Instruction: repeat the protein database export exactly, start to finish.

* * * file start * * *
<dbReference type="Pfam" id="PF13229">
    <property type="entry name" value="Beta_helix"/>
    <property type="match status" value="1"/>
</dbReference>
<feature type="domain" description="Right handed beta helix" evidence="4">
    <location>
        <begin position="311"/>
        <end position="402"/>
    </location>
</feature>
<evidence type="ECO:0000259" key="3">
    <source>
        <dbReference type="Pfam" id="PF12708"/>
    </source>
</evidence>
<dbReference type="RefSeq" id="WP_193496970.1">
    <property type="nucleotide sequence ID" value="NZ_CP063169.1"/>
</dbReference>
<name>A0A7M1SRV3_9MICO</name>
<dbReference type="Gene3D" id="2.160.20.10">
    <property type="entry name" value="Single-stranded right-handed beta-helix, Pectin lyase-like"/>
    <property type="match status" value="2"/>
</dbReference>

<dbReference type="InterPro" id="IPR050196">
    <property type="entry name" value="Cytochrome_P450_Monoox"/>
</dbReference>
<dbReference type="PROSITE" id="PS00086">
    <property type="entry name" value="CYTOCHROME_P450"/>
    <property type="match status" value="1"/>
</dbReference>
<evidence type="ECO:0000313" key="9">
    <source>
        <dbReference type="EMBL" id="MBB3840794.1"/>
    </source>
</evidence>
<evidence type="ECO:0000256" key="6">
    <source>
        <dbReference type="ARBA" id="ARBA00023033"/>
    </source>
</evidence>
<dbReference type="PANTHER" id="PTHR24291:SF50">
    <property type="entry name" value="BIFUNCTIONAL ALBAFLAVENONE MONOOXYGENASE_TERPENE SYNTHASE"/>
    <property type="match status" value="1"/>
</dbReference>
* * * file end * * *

<dbReference type="Pfam" id="PF13229">
    <property type="entry name" value="Beta_helix"/>
    <property type="match status" value="1"/>
</dbReference>
<feature type="domain" description="Right handed beta helix" evidence="4">
    <location>
        <begin position="311"/>
        <end position="402"/>
    </location>
</feature>
<evidence type="ECO:0000259" key="3">
    <source>
        <dbReference type="Pfam" id="PF12708"/>
    </source>
</evidence>
<dbReference type="RefSeq" id="WP_193496970.1">
    <property type="nucleotide sequence ID" value="NZ_CP063169.1"/>
</dbReference>
<name>A0A7M1SRV3_9MICO</name>
<dbReference type="Gene3D" id="2.160.20.10">
    <property type="entry name" value="Single-stranded right-handed beta-helix, Pectin lyase-like"/>
    <property type="match status" value="2"/>
</dbReference>

<dbReference type="InterPro" id="IPR050196">
    <property type="entry name" value="Cytochrome_P450_Monoox"/>
</dbReference>
<dbReference type="PROSITE" id="PS00086">
    <property type="entry name" value="CYTOCHROME_P450"/>
    <property type="match status" value="1"/>
</dbReference>
<evidence type="ECO:0000313" key="9">
    <source>
        <dbReference type="EMBL" id="MBB3840794.1"/>
    </source>
</evidence>
<evidence type="ECO:0000256" key="6">
    <source>
        <dbReference type="ARBA" id="ARBA00023033"/>
    </source>
</evidence>
<dbReference type="PANTHER" id="PTHR24291:SF50">
    <property type="entry name" value="BIFUNCTIONAL ALBAFLAVENONE MONOOXYGENASE_TERPENE SYNTHASE"/>
    <property type="match status" value="1"/>
</dbReference>